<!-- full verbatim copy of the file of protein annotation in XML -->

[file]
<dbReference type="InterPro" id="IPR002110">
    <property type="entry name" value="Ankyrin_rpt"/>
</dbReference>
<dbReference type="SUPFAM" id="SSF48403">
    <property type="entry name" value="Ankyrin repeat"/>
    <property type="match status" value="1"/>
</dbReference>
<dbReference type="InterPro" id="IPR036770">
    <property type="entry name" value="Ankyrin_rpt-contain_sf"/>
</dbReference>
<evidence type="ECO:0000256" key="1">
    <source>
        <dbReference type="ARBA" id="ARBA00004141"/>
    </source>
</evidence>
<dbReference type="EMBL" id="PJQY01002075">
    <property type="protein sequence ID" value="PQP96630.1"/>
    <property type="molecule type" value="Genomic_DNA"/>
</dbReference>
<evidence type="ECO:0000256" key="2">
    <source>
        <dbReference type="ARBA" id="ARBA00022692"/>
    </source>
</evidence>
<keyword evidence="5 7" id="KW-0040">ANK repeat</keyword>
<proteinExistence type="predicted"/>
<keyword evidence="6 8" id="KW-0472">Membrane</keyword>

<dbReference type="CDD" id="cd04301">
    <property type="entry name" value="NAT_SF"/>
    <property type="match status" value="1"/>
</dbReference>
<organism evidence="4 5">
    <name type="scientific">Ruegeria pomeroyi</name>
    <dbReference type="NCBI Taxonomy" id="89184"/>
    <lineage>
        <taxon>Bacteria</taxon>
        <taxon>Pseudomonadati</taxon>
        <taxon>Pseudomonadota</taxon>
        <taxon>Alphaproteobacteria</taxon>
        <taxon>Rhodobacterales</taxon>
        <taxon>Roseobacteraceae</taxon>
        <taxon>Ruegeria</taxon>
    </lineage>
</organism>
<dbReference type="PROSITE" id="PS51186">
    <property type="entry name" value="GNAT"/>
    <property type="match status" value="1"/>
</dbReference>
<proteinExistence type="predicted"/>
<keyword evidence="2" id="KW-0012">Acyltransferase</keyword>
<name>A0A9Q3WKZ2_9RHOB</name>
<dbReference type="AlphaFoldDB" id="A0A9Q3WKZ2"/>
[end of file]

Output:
<dbReference type="InterPro" id="IPR002110">
    <property type="entry name" value="Ankyrin_rpt"/>
</dbReference>
<dbReference type="SUPFAM" id="SSF48403">
    <property type="entry name" value="Ankyrin repeat"/>
    <property type="match status" value="1"/>
</dbReference>
<dbReference type="InterPro" id="IPR036770">
    <property type="entry name" value="Ankyrin_rpt-contain_sf"/>
</dbReference>
<evidence type="ECO:0000256" key="1">
    <source>
        <dbReference type="ARBA" id="ARBA00004141"/>
    </source>
</evidence>
<dbReference type="EMBL" id="PJQY01002075">
    <property type="protein sequence ID" value="PQP96630.1"/>
    <property type="molecule type" value="Genomic_DNA"/>
</dbReference>
<evidence type="ECO:0000256" key="2">
    <source>
        <dbReference type="ARBA" id="ARBA00022692"/>
    </source>
</evidence>
<keyword evidence="5 7" id="KW-0040">ANK repeat</keyword>
<proteinExistence type="predicted"/>
<keyword evidence="6 8" id="KW-0472">Membrane</keyword>

<dbReference type="CDD" id="cd04301">
    <property type="entry name" value="NAT_SF"/>
    <property type="match status" value="1"/>
</dbReference>
<organism evidence="4 5">
    <name type="scientific">Ruegeria pomeroyi</name>
    <dbReference type="NCBI Taxonomy" id="89184"/>
    <lineage>
        <taxon>Bacteria</taxon>
        <taxon>Pseudomonadati</taxon>
        <taxon>Pseudomonadota</taxon>
        <taxon>Alphaproteobacteria</taxon>
        <taxon>Rhodobacterales</taxon>
        <taxon>Roseobacteraceae</taxon>
        <taxon>Ruegeria</taxon>
    </lineage>
</organism>
<dbReference type="PROSITE" id="PS51186">
    <property type="entry name" value="GNAT"/>
    <property type="match status" value="1"/>
</dbReference>
<proteinExistence type="predicted"/>
<keyword evidence="2" id="KW-0012">Acyltransferase</keyword>
<name>A0A9Q3WKZ2_9RHOB</name>
<dbReference type="AlphaFoldDB" id="A0A9Q3WKZ2"/>